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Reducing Sodium Lowers Blood Pressure

Even if you don't have high blood pressure, you might want to cut back on the amount of salt in your diet, according to the results of a study published today in the New England Journal of Medicine. Researchers have long debated the merits of a low sodium diet as a means of treating or preventing hypertension, but the authors of the new report indicate that their findings have eliminated the uncertainty. Following the so-called DASH diet, which is rich in fruits and vegetables and low in fat, also substantially reduced blood pressure, even when salt intake was maintained.

In a study supported by the National Heart, Lung and Blood Institute (NHLBI), which has long espoused reducing dietary sodium, 412 participants were randomly assigned to follow either the typical American diet or the Dietary Approaches to Stop Hypertension (DASH) diet. For the first four weeks they consumed 3,300 milligrams of salt each day, which is what Americans typically eat. Over the next four weeks they cut back to 2,400 mg a day (the current recommended maximum). For the last four-week period, the study subjects reduced their daily salt intake to 1,500 milligrams (roughly two thirds of a teaspoon of salt). About 41 percent of these volunteers had high blood pressure, which is defined as blood pressure over 140/90 mm Hg. Following the DASH diet at the lowest sodium level lowered their systolic blood pressure by 11.5 mm Hg on average. Participants in this regimen who had normal blood pressure lowered their systolic pressure 7.1 mm Hg on average.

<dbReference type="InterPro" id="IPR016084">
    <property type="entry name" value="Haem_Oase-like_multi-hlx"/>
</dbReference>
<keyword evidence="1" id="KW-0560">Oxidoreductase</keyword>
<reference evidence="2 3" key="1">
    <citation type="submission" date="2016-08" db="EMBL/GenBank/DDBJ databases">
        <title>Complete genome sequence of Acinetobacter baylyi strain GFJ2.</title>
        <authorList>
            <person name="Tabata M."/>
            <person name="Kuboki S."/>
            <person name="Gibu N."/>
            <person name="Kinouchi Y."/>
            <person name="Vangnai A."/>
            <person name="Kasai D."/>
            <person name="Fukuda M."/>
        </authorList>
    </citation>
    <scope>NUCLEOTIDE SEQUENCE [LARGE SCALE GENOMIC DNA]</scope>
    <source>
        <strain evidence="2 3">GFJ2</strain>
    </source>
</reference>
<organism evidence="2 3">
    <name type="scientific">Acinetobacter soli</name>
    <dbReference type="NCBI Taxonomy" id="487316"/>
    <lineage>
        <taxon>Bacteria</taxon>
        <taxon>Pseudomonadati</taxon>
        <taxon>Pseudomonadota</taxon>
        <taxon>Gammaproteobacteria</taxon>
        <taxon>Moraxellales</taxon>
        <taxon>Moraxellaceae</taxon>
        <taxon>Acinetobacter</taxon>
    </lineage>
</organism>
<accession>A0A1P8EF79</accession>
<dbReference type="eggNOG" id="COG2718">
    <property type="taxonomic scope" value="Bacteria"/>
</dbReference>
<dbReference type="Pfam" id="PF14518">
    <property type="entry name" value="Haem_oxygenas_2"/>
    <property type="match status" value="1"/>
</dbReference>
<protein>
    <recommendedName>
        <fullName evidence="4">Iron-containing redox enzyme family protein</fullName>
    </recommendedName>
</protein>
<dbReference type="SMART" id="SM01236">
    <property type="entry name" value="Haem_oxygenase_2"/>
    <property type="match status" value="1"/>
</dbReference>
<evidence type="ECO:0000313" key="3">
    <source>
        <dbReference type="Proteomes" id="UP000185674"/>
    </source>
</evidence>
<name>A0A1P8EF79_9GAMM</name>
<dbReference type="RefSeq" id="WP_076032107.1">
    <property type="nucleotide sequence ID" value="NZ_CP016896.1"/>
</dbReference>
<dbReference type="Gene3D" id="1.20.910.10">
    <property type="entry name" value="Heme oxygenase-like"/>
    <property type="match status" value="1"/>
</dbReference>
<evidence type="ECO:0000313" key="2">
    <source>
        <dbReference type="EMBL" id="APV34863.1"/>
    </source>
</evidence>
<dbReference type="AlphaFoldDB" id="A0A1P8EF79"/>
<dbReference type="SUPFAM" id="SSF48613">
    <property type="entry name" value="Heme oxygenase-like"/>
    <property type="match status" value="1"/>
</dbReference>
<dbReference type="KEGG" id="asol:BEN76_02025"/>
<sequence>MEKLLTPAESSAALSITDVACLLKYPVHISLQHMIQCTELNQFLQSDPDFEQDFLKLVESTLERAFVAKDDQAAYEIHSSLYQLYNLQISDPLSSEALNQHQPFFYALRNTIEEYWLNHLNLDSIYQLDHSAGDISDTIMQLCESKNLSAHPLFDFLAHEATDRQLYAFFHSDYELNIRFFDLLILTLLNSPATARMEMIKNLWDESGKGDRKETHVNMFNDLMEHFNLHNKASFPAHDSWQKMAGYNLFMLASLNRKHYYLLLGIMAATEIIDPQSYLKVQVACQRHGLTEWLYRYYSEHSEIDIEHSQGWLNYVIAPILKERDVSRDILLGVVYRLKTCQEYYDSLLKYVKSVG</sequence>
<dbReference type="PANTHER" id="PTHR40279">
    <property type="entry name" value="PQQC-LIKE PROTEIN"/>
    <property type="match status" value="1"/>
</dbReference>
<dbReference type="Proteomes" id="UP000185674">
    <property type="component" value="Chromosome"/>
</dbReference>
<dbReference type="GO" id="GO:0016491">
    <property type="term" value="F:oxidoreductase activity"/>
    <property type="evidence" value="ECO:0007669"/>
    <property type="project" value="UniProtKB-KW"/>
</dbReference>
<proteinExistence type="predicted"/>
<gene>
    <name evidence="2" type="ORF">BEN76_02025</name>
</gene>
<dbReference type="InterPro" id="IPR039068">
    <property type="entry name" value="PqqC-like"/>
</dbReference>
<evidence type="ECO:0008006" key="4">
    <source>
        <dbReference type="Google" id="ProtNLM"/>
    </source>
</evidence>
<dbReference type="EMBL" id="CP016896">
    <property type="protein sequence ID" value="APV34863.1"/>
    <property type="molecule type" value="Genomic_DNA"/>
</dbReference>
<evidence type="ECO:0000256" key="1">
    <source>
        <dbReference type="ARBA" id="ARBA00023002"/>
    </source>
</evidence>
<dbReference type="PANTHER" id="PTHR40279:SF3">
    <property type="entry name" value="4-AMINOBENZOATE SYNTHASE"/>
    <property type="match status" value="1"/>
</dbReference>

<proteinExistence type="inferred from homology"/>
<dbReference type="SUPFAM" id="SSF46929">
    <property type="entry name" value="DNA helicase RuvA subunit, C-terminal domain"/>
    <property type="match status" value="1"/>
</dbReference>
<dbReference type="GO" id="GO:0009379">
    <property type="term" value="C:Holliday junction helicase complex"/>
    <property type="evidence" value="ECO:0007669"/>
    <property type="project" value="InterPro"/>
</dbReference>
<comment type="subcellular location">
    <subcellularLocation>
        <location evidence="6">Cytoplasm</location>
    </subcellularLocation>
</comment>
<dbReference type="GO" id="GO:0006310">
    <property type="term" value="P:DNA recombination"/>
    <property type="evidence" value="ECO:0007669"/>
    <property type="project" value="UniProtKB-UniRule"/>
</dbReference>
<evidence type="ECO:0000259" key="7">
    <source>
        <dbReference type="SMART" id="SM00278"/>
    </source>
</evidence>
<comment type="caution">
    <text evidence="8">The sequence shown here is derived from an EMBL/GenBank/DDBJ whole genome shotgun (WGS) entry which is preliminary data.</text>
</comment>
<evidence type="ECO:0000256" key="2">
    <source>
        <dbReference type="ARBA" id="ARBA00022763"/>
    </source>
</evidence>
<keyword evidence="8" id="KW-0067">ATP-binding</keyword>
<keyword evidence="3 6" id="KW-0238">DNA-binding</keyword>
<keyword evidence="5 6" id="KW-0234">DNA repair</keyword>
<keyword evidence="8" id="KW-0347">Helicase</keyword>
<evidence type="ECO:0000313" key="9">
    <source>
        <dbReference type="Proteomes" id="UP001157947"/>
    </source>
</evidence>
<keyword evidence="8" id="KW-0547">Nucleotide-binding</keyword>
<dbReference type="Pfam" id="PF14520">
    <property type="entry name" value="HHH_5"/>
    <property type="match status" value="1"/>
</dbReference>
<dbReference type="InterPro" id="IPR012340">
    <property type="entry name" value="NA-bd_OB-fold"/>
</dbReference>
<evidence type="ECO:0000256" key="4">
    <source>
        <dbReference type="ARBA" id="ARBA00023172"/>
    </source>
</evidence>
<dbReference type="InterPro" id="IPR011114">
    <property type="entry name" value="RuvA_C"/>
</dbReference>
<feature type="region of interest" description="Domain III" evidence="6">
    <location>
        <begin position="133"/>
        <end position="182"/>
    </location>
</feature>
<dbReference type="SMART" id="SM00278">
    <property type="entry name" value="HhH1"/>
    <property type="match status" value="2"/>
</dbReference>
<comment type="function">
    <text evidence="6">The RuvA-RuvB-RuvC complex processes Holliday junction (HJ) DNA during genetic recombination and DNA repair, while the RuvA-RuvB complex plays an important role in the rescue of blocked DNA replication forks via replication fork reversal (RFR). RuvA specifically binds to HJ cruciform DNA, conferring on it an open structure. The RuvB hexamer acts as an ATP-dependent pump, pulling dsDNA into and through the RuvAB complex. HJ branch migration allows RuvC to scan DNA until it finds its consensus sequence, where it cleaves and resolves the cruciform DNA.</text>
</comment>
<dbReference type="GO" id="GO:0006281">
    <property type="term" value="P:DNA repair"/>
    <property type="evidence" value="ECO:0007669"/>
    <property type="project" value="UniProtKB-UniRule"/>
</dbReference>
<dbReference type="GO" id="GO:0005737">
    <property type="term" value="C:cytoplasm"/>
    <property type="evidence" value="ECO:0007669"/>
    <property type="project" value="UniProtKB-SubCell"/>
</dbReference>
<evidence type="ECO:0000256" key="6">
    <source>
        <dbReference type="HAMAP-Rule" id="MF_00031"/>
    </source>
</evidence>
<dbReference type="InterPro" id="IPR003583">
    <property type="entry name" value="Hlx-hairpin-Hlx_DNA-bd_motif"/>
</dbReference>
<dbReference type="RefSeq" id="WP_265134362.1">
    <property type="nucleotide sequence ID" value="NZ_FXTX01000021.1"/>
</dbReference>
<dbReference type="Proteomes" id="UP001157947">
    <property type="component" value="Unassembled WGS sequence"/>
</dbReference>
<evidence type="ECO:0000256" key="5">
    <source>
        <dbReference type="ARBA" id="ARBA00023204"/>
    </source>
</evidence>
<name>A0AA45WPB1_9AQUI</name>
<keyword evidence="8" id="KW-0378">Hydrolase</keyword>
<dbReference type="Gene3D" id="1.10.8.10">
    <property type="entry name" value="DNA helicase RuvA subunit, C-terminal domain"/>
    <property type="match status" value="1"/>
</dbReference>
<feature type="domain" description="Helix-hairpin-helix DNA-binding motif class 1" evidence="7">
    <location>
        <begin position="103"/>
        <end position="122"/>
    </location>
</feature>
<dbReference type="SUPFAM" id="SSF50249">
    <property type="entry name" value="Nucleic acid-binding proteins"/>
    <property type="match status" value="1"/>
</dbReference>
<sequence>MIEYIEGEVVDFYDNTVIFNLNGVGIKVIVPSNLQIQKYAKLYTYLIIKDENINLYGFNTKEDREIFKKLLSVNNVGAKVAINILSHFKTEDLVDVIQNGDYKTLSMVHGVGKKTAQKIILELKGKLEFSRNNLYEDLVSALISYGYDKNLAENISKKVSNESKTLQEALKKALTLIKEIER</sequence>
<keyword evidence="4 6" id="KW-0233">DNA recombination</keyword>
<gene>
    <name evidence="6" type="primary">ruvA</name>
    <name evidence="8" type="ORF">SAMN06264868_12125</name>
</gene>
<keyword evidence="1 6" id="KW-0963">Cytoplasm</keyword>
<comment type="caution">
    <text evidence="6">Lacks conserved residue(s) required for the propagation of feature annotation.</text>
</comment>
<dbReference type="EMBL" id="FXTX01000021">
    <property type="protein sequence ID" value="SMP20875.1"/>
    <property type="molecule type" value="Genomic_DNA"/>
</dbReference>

"The combination of eating the DASH diet at a lower sodium level has a significant effect¿equal to or greater than the result you would expect from treatment with a single hypertension medication," says Frank Sacks, chair of the DASH-Sodium study Steering Committee. "However, the long-term health benefits of the low sodium DASH diet will depend on whether the American public is willing to make long-lasting dietary changes, including choosing lower sodium foods, and whether the food industry makes available a greater number of low sodium food products."

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